Milimani Law Court. PHOTO/COURTESY
By OUR CORRESPONDENT
Justice Maureen Odera of the High Court in Nairobi has set the ruling for a case in which lawyer Abib Zam Zam Abdi has been sued for failing to honour a Sh 21 million agreement for March 13, 2020.
Businessman Salim Ali Sheikh has sued lawyer Abib Zam Zam Abdi of Abid & Associates Advocates for reneging on an irrevocable undertaking to remit Sh 21 million for professional services he had provided to Halal Meat Products Ltd.
The plaintiff claims that on November 30, 2018 he entered into an agreement with the lawyer to undertake professional services for Halal Meat Products Ltd and on successful completion be paid Sh 21 million.
During submissions before Justice Odera, lawyer Duncan Okatch for the plantiff said although his client discharged his responsibilities as agreed the defendant did not honour their agreement.
The plaintiff had been contracted by Halal Meat Products Ltd to help process pending compensation payment from the National Land Commission (NLC) which he did.
Lawyer Okatch told the court that although NLC paid Halal Meat Products Ltd Sh 104 million in compensation, lawyer Abib Zam Zam Abdi or Abid & Associates Advocates did not remit the agreed Sh 21 million to his client.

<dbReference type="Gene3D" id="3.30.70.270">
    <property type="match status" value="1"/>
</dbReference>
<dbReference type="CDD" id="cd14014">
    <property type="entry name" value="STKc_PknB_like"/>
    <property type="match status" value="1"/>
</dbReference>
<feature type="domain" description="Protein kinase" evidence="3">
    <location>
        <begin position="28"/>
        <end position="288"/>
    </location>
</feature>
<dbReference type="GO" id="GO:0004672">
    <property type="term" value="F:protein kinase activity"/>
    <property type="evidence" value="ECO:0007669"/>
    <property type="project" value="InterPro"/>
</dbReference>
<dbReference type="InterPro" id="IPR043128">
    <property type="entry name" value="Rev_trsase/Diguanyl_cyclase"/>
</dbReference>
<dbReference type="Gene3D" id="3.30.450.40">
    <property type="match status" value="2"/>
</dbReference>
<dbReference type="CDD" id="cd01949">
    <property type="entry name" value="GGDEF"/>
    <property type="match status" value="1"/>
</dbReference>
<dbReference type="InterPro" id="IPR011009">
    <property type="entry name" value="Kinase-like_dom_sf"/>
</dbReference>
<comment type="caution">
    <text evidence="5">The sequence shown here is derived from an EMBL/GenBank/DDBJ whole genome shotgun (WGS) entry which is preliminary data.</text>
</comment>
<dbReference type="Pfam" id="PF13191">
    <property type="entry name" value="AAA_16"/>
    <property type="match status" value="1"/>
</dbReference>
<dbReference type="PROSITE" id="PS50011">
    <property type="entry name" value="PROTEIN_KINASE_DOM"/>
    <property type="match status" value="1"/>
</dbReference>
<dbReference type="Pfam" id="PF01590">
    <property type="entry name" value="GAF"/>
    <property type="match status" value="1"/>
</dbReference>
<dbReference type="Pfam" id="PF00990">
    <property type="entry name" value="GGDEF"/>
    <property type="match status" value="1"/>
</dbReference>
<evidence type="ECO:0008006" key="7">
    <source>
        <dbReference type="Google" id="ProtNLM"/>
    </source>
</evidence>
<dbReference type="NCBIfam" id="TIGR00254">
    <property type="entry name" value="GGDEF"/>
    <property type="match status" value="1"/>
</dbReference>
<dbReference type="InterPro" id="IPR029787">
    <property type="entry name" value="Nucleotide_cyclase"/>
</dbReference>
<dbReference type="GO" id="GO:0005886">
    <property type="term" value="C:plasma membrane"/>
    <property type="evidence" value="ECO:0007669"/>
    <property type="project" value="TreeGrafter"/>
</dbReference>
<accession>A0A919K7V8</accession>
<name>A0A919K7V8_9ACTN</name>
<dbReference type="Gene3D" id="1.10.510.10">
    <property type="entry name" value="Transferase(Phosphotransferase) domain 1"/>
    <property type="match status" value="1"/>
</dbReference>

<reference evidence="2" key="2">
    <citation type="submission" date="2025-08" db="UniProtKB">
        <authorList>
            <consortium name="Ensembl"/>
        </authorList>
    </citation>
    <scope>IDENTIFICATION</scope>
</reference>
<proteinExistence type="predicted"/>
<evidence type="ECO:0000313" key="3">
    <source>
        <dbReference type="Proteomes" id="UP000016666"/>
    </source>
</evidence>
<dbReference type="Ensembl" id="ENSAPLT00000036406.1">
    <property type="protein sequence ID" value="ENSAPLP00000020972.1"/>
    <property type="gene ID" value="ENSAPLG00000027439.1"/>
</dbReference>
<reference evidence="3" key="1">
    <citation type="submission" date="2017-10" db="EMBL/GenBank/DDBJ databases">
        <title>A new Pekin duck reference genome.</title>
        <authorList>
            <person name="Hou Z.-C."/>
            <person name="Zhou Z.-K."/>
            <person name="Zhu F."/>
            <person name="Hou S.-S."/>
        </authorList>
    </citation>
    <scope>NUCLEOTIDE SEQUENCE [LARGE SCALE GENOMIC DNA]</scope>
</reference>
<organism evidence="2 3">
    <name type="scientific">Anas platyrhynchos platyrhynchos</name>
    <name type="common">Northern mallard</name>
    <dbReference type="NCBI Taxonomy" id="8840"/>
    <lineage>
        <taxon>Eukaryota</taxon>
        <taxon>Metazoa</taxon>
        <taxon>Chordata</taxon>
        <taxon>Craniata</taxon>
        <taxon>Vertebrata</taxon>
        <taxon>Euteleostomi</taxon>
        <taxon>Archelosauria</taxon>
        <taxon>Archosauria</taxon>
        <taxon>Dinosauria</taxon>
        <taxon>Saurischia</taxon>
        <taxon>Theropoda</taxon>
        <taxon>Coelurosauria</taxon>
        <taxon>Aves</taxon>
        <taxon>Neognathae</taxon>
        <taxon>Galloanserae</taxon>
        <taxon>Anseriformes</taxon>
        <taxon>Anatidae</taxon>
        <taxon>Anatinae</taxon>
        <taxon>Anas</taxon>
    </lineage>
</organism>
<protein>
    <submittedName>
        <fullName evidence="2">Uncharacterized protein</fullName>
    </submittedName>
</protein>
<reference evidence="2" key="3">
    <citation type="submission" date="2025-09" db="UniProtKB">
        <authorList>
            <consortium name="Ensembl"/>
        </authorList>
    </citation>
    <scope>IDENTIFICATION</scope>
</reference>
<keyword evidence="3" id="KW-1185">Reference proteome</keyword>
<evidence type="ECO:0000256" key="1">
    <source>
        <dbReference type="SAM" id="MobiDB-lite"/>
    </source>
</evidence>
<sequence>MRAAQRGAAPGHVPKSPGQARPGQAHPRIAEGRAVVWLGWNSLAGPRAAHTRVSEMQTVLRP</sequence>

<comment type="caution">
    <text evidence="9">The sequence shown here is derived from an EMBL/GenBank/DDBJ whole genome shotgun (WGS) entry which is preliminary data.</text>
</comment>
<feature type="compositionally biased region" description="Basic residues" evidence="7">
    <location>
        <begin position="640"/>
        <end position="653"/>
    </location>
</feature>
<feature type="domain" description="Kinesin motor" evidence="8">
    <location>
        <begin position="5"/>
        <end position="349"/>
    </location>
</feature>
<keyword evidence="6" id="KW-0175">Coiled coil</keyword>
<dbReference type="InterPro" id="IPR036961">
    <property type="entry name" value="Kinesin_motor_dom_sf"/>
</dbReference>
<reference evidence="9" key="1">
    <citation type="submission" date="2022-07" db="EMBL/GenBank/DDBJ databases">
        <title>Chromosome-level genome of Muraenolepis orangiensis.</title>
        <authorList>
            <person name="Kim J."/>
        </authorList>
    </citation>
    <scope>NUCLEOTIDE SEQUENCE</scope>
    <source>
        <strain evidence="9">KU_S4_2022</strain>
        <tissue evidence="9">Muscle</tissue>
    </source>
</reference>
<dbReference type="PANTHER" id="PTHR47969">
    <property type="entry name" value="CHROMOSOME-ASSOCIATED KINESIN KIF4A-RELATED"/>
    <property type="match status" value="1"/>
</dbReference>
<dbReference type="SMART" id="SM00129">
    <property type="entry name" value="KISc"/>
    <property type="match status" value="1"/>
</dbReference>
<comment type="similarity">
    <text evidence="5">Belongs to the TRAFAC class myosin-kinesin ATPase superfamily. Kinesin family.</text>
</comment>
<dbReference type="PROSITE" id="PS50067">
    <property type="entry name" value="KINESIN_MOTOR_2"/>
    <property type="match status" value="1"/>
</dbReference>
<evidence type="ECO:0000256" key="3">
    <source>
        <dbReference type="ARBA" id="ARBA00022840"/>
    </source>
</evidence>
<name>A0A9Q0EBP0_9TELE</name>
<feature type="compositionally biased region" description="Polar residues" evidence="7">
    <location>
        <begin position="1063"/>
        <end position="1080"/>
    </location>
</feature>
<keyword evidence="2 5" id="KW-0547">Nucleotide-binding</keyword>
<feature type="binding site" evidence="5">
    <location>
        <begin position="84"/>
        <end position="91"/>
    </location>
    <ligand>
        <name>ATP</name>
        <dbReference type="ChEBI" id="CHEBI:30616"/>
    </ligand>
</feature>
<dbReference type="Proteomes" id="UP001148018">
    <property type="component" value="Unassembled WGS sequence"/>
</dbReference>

Lawyer Abib Zam Zam Abdi of Abid & Associates Advocates. PHOTO/FACEBOOK
Mr Okatch said after NLC paid Halal Meat Products Ltd the defendant on January 29, 2019 agreed to pay his client Ksh 6 million through a Real-Time Gross Settlement (RTGS) transfer via First Community Bank.
He said this RTGs transaction was witnessed by an advocate of the High Court but after two days, the defendant caused the cancellation of the RTGs payment.
“The transaction was mysteriously reversed even after the deduction of the money from the defendant’s account,” he said.
Mr Okatch argued that reasons given by the defendant as to why they did not honour the agreement with his client were misleading as the irrevocable undertaking was between the lawyer and the plaintiff.
He said courts have a duty to exercise punitive and disciplinary powers over advocates to ensure compliance of legal undertakings.
However, the defendant’s lawyer argued that the relationship between the plaintiff and the defendant were highly contested and the plaintiff could not justify the work he did to warrant the payment of Sh 21 million.
The lawyer said the Sh 6 million that was allegedly paid to the plaintiff and later reversed was for a different undertaking. Justice Odera said she will deliver her ruling on the matter on March 13, 2020.
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